the end of the day.

 
 
 

Selling coins -- advice, please

Post by LM540 » Sun, 21 Aug 2005 17:15:09



Quote:

<snip>
> Most things that I sell are common, so I often have to consider how
> much I can afford to lose if the auction doesn't attract bids. If I
> know something will sell, I do a true auction. The less likely the coin
> is to sell, the higher my opening bid is, relative to the book value of
> the coin. I'd rather an item not sell than to give it away to a very
> low bid.

Yup yup yup!!! Some of us support our habits by selling some coins to buy
others. We can't afford to give anything away.
 
 
 

Selling coins -- advice, please

Post by linxlv » Mon, 22 Aug 2005 06:12:48


Quote:




> <snip>
>> Most things that I sell are common, so I often have to consider how
>> much I can afford to lose if the auction doesn't attract bids. If I
>> know something will sell, I do a true auction. The less likely the coin
>> is to sell, the higher my opening bid is, relative to the book value of
>> the coin. I'd rather an item not sell than to give it away to a very
>> low bid.

> Yup yup yup!!! Some of us support our habits by selling some coins to buy
> others. We can't afford to give anything away.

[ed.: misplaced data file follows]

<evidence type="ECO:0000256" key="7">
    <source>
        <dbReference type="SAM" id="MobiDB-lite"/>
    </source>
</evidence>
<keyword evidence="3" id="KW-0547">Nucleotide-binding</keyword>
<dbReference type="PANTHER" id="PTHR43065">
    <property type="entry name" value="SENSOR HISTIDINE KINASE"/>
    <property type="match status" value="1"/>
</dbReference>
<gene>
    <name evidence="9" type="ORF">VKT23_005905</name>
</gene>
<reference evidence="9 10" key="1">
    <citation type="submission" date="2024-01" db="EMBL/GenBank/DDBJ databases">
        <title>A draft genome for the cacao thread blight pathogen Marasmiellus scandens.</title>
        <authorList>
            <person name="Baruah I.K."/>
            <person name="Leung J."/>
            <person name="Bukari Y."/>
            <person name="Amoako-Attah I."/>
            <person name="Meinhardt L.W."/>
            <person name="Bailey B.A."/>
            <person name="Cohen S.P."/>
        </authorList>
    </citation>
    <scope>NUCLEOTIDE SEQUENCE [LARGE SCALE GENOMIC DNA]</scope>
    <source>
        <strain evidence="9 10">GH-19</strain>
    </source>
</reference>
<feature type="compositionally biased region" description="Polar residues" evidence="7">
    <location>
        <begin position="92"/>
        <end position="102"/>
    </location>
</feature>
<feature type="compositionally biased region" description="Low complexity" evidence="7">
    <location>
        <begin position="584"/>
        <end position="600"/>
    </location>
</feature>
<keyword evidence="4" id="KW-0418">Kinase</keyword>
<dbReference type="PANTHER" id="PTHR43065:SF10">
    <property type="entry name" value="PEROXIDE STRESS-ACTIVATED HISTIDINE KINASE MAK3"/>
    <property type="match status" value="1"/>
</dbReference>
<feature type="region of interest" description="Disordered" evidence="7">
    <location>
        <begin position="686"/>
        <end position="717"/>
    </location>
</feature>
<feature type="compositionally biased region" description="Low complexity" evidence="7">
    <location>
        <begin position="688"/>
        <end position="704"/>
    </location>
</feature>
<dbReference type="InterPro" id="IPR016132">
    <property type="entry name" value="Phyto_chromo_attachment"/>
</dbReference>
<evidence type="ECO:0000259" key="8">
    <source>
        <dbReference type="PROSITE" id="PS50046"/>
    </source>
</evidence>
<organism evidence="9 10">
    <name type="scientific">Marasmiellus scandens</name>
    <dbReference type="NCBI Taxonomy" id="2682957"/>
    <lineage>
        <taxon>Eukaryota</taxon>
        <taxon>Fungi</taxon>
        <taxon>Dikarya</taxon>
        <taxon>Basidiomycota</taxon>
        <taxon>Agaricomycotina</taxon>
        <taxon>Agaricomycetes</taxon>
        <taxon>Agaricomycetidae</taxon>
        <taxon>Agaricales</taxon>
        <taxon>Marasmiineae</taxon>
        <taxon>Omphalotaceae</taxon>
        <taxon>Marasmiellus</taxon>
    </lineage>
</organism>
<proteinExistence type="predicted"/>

I'll mail you a check. You do accept personall checks, don't you?
-
dw
 
 
 

Selling coins -- advice, please

Post by LM540 » Mon, 22 Aug 2005 06:43:43



Quote:




>> <snip>
>>> Most things that I sell are common, so I often have to consider how
>>> much I can afford to lose if the auction doesn't attract bids. If I
>>> know something will sell, I do a true auction. The less likely the coin
>>> is to sell, the higher my opening bid is, relative to the book value of
>>> the coin. I'd rather an item not sell than to give it away to a very
>>> low bid.

>> Yup yup yup!!! Some of us support our habits by selling some coins to buy
>> others. We can't afford to give anything away.

> I'll mail you a check. You do accept personall checks, don't you?
> -
> dw

Sure, please include a $1000 cash deposit and 5 valid picture ID's. The ID's
will be returned when the check clears. The deposit got lost in the mail --  
too bad you can't insure money. LOL
 
 
 

Selling coins -- advice, please

Post by Jonathan_AT » Thu, 25 Aug 2005 10:17:11




Quote:
> I'm not a coin collector, but we inherited coins from a relative. Many
> US proof sets and commemoratives, plus commemoratives from other